IPO fund raises decline to $132 million

Just $132 million was raised from initial public offerings (IPOs) in the first half of 2020, a significant reduction from the $823 million raised in the same period a year ago.

This was because there were only 12 IPOs in the first half of 2020, compared to 23 in the same period in 2019, with listings being withdrawn as a result of the COVID-19 pandemic. Atomo Diagnostics was the only large-cap company to list on the index during the period with the other companies sitting in the small-cap space.

Both year’s fund-raising figures were dwarfed by the amount raised in the first half of 2018 which was $2.5 billion.

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The latest HLB Mann Judd IPO Watch Australia Mid-Year report found there were only three listings in the second quarter of 2020, and the rest taking place in the first three months of the year.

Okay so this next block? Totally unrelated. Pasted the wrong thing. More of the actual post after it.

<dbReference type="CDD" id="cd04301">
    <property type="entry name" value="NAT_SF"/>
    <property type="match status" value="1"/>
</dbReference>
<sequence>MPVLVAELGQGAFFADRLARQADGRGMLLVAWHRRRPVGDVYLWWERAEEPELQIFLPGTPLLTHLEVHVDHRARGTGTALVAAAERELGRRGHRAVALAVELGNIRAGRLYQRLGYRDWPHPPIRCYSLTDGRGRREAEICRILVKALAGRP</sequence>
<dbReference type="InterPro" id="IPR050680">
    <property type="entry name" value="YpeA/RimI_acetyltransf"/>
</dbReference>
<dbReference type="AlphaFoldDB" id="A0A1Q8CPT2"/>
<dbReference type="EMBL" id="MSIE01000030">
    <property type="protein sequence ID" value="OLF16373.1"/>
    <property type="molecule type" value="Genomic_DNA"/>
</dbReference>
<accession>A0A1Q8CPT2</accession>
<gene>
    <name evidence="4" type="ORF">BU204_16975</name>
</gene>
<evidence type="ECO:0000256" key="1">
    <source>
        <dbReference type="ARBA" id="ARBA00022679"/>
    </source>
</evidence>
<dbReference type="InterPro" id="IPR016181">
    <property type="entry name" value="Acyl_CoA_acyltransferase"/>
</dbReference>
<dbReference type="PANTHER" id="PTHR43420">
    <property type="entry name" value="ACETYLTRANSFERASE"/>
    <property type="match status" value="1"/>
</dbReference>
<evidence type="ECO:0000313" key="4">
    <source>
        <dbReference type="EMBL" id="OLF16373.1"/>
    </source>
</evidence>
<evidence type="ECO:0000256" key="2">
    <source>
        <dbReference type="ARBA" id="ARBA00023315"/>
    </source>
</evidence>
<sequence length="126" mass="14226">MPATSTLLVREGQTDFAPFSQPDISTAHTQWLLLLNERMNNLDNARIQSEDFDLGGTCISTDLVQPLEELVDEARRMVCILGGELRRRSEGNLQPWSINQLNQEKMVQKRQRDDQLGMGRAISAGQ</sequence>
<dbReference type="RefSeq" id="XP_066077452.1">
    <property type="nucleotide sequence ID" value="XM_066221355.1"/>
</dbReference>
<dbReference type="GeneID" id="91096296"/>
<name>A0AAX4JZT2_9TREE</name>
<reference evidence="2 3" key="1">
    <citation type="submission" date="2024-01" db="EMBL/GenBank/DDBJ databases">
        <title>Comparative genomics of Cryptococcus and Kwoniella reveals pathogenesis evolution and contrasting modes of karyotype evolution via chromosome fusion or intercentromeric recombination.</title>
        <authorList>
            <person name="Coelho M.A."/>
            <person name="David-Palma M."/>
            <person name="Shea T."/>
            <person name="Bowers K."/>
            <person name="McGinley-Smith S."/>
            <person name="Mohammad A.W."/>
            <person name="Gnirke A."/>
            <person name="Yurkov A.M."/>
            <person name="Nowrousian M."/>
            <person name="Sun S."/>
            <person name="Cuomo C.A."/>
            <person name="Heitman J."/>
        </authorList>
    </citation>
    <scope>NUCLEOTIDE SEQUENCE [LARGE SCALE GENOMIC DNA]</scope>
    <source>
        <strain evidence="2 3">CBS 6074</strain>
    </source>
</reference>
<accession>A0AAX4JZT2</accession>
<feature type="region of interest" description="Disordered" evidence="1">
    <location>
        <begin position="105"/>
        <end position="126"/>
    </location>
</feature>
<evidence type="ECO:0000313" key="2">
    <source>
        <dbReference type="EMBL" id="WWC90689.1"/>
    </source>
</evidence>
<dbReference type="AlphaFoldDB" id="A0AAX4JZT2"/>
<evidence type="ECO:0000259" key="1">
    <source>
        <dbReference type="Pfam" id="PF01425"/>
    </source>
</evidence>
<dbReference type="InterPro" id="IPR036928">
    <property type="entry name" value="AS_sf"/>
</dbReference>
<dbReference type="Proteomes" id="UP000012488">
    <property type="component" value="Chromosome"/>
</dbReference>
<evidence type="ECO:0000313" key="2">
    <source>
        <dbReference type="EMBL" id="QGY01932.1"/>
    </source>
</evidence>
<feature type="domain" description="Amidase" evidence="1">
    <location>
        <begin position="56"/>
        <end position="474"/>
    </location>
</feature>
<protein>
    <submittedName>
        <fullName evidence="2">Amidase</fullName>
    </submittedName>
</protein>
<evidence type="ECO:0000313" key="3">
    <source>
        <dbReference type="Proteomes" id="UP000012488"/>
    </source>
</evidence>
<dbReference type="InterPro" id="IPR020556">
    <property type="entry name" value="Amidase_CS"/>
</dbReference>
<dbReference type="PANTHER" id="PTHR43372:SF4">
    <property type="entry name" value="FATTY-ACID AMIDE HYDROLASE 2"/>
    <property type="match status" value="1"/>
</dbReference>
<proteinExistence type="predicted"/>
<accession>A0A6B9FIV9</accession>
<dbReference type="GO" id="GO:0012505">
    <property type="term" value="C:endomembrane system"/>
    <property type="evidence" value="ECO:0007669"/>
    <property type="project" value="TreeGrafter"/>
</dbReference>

HLB Mann Judd partner, Marcus Ohm, said: “There were multiple listings which were subsequently withdrawn during the period amidst difficult market conditions. This is not surprising as market uncertainty and share price volatility do not generally provide a listing-friendly environment given the significant costs involved in undertaking an IPO”.

The full list of companies that chose to list on the Australian Securities Exchange (ASX) were Nyrada Inc, Happy Valley Nutrition, Cosol, Cobre, Emerald Clinics, Thedocyard, Castile Resources, Little Green Pharma, Kaiser Reef, Atomo Diagnostics, AML3D and Intelicare Holdings with most taking place in January and February.

However, for those companies that did decide to take the risk during the period, share price performance had been in their favour.

“Of those companies that successfully listed, overall share price performance was favourable. Newly-listed companies achieved an average gain of 16% compared with the overall 12% recorded on the wider market,” Ohm said.

“Furthermore, one-third of new listings recorded a gain of 35% or more by period end, meaning the IPO market did provide some opportunities for investors in a difficult market.”




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